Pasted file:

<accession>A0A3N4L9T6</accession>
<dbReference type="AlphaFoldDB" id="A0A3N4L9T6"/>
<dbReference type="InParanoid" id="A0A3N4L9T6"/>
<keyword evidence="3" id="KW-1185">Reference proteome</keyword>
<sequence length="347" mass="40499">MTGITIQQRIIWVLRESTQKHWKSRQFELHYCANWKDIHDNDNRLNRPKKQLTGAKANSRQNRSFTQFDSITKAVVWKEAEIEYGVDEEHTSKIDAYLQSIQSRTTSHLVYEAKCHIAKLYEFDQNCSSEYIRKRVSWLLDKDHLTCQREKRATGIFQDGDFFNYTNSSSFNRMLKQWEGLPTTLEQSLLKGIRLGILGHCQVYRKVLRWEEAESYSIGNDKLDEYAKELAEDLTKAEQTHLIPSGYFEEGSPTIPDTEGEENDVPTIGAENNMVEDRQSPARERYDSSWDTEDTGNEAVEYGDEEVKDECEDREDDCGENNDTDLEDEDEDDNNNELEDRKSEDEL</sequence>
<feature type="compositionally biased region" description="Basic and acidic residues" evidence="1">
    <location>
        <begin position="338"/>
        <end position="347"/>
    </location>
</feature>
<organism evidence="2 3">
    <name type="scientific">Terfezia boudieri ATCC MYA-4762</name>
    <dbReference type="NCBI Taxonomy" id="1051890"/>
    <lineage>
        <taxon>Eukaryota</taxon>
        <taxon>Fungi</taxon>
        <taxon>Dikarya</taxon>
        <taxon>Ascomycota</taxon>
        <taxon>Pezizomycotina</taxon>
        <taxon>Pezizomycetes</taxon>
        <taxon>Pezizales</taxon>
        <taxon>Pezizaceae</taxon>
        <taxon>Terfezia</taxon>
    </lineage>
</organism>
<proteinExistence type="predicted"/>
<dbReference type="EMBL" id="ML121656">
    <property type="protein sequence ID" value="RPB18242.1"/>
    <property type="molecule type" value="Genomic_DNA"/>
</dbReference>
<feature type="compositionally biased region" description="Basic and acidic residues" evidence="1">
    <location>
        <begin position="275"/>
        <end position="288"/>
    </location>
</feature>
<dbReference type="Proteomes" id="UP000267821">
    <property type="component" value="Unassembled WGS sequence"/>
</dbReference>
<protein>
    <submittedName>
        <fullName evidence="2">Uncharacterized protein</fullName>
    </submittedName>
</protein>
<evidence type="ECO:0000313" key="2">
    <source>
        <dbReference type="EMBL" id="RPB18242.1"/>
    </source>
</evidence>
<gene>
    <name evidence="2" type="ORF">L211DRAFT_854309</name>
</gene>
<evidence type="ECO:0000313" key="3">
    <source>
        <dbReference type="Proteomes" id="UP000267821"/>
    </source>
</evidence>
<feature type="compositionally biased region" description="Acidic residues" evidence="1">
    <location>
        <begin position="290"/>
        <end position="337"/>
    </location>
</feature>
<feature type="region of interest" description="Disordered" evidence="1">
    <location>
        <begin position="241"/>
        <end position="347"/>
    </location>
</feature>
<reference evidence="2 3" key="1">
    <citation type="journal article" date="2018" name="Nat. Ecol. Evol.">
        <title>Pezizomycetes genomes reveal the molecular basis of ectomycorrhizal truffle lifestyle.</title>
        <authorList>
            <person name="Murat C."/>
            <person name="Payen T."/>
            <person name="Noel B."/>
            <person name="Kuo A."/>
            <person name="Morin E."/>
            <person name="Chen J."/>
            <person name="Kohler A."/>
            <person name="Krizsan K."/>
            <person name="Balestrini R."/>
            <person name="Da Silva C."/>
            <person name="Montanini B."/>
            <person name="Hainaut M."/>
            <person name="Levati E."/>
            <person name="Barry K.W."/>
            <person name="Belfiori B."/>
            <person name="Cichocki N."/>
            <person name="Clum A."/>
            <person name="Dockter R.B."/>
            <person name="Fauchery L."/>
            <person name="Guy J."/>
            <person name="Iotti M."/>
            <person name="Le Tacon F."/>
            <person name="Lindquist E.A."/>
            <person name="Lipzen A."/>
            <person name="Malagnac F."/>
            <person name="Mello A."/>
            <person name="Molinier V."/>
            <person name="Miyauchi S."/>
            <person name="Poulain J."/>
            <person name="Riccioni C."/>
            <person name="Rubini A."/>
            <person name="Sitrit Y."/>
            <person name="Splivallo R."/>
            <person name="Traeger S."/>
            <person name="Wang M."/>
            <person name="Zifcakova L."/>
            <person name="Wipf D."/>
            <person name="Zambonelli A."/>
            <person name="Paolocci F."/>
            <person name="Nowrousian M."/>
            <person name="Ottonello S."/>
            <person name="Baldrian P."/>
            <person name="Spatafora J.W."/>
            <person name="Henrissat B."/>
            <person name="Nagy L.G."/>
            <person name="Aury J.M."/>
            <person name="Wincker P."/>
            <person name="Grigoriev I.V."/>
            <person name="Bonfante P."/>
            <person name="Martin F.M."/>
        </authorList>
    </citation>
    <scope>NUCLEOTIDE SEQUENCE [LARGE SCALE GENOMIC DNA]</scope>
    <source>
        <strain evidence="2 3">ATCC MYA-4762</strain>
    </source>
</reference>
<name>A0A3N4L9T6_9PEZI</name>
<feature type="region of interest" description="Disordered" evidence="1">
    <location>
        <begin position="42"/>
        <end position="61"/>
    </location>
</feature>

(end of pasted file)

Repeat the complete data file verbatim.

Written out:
<accession>A0A3N4L9T6</accession>
<dbReference type="AlphaFoldDB" id="A0A3N4L9T6"/>
<dbReference type="InParanoid" id="A0A3N4L9T6"/>
<keyword evidence="3" id="KW-1185">Reference proteome</keyword>
<sequence length="347" mass="40499">MTGITIQQRIIWVLRESTQKHWKSRQFELHYCANWKDIHDNDNRLNRPKKQLTGAKANSRQNRSFTQFDSITKAVVWKEAEIEYGVDEEHTSKIDAYLQSIQSRTTSHLVYEAKCHIAKLYEFDQNCSSEYIRKRVSWLLDKDHLTCQREKRATGIFQDGDFFNYTNSSSFNRMLKQWEGLPTTLEQSLLKGIRLGILGHCQVYRKVLRWEEAESYSIGNDKLDEYAKELAEDLTKAEQTHLIPSGYFEEGSPTIPDTEGEENDVPTIGAENNMVEDRQSPARERYDSSWDTEDTGNEAVEYGDEEVKDECEDREDDCGENNDTDLEDEDEDDNNNELEDRKSEDEL</sequence>
<feature type="compositionally biased region" description="Basic and acidic residues" evidence="1">
    <location>
        <begin position="338"/>
        <end position="347"/>
    </location>
</feature>
<organism evidence="2 3">
    <name type="scientific">Terfezia boudieri ATCC MYA-4762</name>
    <dbReference type="NCBI Taxonomy" id="1051890"/>
    <lineage>
        <taxon>Eukaryota</taxon>
        <taxon>Fungi</taxon>
        <taxon>Dikarya</taxon>
        <taxon>Ascomycota</taxon>
        <taxon>Pezizomycotina</taxon>
        <taxon>Pezizomycetes</taxon>
        <taxon>Pezizales</taxon>
        <taxon>Pezizaceae</taxon>
        <taxon>Terfezia</taxon>
    </lineage>
</organism>
<proteinExistence type="predicted"/>
<dbReference type="EMBL" id="ML121656">
    <property type="protein sequence ID" value="RPB18242.1"/>
    <property type="molecule type" value="Genomic_DNA"/>
</dbReference>
<feature type="compositionally biased region" description="Basic and acidic residues" evidence="1">
    <location>
        <begin position="275"/>
        <end position="288"/>
    </location>
</feature>
<dbReference type="Proteomes" id="UP000267821">
    <property type="component" value="Unassembled WGS sequence"/>
</dbReference>
<protein>
    <submittedName>
        <fullName evidence="2">Uncharacterized protein</fullName>
    </submittedName>
</protein>
<evidence type="ECO:0000313" key="2">
    <source>
        <dbReference type="EMBL" id="RPB18242.1"/>
    </source>
</evidence>
<gene>
    <name evidence="2" type="ORF">L211DRAFT_854309</name>
</gene>
<evidence type="ECO:0000313" key="3">
    <source>
        <dbReference type="Proteomes" id="UP000267821"/>
    </source>
</evidence>
<feature type="compositionally biased region" description="Acidic residues" evidence="1">
    <location>
        <begin position="290"/>
        <end position="337"/>
    </location>
</feature>
<feature type="region of interest" description="Disordered" evidence="1">
    <location>
        <begin position="241"/>
        <end position="347"/>
    </location>
</feature>
<reference evidence="2 3" key="1">
    <citation type="journal article" date="2018" name="Nat. Ecol. Evol.">
        <title>Pezizomycetes genomes reveal the molecular basis of ectomycorrhizal truffle lifestyle.</title>
        <authorList>
            <person name="Murat C."/>
            <person name="Payen T."/>
            <person name="Noel B."/>
            <person name="Kuo A."/>
            <person name="Morin E."/>
            <person name="Chen J."/>
            <person name="Kohler A."/>
            <person name="Krizsan K."/>
            <person name="Balestrini R."/>
            <person name="Da Silva C."/>
            <person name="Montanini B."/>
            <person name="Hainaut M."/>
            <person name="Levati E."/>
            <person name="Barry K.W."/>
            <person name="Belfiori B."/>
            <person name="Cichocki N."/>
            <person name="Clum A."/>
            <person name="Dockter R.B."/>
            <person name="Fauchery L."/>
            <person name="Guy J."/>
            <person name="Iotti M."/>
            <person name="Le Tacon F."/>
            <person name="Lindquist E.A."/>
            <person name="Lipzen A."/>
            <person name="Malagnac F."/>
            <person name="Mello A."/>
            <person name="Molinier V."/>
            <person name="Miyauchi S."/>
            <person name="Poulain J."/>
            <person name="Riccioni C."/>
            <person name="Rubini A."/>
            <person name="Sitrit Y."/>
            <person name="Splivallo R."/>
            <person name="Traeger S."/>
            <person name="Wang M."/>
            <person name="Zifcakova L."/>
            <person name="Wipf D."/>
            <person name="Zambonelli A."/>
            <person name="Paolocci F."/>
            <person name="Nowrousian M."/>
            <person name="Ottonello S."/>
            <person name="Baldrian P."/>
            <person name="Spatafora J.W."/>
            <person name="Henrissat B."/>
            <person name="Nagy L.G."/>
            <person name="Aury J.M."/>
            <person name="Wincker P."/>
            <person name="Grigoriev I.V."/>
            <person name="Bonfante P."/>
            <person name="Martin F.M."/>
        </authorList>
    </citation>
    <scope>NUCLEOTIDE SEQUENCE [LARGE SCALE GENOMIC DNA]</scope>
    <source>
        <strain evidence="2 3">ATCC MYA-4762</strain>
    </source>
</reference>
<name>A0A3N4L9T6_9PEZI</name>
<feature type="region of interest" description="Disordered" evidence="1">
    <location>
        <begin position="42"/>
        <end position="61"/>
    </location>
</feature>